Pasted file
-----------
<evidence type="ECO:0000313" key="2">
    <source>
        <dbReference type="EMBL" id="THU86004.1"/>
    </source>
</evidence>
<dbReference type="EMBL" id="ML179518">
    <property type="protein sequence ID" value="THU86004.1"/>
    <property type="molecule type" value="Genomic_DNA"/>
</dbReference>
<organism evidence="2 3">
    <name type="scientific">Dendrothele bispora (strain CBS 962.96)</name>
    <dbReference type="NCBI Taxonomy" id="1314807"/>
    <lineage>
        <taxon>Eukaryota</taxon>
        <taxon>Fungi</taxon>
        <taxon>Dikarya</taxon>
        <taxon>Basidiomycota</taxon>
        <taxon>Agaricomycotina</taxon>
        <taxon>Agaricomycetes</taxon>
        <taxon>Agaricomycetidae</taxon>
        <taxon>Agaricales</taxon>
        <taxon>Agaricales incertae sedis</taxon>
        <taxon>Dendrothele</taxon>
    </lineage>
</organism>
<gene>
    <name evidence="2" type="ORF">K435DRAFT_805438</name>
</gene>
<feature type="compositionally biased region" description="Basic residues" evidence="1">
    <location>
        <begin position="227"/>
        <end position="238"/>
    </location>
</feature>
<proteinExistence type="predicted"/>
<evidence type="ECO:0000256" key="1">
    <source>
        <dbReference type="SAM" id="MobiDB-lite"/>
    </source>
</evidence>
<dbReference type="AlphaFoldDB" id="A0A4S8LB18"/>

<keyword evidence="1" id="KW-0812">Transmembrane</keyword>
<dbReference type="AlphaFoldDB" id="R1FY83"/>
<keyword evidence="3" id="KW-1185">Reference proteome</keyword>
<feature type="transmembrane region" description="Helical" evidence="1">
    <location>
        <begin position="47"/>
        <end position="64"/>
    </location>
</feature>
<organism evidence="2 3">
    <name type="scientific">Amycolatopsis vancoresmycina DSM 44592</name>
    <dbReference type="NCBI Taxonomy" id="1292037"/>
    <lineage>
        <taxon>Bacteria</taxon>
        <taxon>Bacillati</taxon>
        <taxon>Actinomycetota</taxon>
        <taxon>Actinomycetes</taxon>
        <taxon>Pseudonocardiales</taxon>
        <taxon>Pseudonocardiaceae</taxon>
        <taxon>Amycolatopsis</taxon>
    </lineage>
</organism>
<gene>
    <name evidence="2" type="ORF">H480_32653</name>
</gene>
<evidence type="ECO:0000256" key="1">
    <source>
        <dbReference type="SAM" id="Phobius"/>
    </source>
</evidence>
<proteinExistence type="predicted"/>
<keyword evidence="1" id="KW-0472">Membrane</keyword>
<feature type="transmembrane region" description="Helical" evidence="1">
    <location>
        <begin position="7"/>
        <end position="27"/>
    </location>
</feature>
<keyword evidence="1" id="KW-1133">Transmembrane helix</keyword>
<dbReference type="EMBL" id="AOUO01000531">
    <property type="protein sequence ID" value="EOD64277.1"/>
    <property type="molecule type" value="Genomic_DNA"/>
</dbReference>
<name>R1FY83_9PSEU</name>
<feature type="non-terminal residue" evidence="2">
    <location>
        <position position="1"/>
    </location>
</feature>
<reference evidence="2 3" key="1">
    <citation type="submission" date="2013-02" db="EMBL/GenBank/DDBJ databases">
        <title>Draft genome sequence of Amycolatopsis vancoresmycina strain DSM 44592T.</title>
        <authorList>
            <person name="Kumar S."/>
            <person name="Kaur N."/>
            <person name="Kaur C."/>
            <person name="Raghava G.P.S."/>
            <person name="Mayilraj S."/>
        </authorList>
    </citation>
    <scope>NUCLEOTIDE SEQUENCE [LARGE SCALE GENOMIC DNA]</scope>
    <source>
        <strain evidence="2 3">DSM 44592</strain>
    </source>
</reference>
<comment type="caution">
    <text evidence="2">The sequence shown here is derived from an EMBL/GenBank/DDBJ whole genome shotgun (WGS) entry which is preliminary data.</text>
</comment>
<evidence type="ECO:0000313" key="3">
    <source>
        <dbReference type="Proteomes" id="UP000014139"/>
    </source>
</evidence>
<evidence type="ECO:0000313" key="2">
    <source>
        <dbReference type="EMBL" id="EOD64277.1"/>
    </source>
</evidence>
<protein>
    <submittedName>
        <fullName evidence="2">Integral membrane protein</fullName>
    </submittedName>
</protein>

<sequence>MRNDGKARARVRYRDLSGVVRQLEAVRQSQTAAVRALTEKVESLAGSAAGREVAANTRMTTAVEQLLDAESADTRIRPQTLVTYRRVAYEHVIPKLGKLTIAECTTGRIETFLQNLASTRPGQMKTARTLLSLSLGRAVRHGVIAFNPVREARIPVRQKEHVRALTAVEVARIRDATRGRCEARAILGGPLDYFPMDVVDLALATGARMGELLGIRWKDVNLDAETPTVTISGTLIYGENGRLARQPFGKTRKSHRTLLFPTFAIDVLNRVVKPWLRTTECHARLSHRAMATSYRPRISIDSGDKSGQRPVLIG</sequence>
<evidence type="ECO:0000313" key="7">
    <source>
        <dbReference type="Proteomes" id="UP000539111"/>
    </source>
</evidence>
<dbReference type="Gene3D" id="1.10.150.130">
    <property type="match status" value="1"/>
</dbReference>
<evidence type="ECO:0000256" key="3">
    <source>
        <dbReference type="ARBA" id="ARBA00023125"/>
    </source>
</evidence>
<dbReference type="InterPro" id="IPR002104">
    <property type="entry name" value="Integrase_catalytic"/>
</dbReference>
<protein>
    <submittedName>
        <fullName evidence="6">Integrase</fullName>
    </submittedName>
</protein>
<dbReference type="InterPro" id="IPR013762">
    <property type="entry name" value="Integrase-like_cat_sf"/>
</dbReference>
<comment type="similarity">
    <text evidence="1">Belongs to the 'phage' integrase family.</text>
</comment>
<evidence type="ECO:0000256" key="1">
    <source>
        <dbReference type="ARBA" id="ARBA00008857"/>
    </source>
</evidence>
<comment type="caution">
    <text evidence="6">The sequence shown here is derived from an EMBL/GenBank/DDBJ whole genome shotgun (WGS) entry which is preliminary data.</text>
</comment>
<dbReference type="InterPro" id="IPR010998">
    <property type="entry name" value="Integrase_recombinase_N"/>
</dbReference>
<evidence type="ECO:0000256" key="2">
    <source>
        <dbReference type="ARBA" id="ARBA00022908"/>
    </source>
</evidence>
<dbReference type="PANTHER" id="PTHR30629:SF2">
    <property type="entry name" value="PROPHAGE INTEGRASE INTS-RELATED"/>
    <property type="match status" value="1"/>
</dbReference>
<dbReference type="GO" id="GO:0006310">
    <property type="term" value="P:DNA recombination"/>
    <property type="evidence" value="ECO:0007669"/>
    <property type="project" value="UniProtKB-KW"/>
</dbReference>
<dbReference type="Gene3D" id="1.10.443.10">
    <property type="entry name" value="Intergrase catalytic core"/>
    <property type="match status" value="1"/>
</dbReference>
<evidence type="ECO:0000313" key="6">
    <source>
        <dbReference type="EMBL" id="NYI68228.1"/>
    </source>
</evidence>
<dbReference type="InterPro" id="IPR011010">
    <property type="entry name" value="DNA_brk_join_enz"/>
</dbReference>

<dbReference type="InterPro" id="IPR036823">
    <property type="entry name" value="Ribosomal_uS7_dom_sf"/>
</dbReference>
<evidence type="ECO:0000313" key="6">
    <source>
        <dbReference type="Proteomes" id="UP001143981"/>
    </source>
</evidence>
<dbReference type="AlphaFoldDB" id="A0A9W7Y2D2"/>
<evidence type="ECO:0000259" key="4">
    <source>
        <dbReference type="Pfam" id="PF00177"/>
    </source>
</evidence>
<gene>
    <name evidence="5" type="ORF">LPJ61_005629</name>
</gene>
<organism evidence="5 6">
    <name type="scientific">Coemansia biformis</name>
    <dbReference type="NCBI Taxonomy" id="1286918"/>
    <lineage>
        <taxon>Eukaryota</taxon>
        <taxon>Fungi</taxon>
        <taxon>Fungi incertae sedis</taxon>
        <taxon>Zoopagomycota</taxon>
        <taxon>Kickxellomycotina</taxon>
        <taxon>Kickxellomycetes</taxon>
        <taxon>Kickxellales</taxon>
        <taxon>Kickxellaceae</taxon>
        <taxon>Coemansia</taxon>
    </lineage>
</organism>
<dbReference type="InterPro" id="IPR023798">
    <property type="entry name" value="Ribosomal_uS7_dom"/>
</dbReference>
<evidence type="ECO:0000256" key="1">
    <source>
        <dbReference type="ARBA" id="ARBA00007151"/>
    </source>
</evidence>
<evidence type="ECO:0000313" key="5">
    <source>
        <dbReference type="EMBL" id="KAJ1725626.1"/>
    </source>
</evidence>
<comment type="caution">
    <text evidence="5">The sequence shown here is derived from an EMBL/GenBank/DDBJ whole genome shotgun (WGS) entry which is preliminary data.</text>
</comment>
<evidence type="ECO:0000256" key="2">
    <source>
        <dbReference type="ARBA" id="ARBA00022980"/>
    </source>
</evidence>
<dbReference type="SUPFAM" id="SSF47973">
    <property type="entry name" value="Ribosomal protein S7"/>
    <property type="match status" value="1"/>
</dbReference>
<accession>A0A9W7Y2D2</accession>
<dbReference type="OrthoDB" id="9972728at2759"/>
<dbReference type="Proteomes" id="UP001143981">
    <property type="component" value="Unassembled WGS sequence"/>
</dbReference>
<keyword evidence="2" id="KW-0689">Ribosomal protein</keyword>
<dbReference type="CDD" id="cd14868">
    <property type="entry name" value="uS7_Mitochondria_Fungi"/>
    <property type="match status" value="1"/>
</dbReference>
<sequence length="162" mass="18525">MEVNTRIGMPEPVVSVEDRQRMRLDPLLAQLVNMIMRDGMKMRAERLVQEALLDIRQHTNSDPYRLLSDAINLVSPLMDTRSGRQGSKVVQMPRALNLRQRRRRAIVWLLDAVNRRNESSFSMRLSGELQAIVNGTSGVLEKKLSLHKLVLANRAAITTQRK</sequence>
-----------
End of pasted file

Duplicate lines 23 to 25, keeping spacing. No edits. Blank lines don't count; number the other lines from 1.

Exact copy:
        <taxon>Dendrothele</taxon>
    </lineage>
</organism>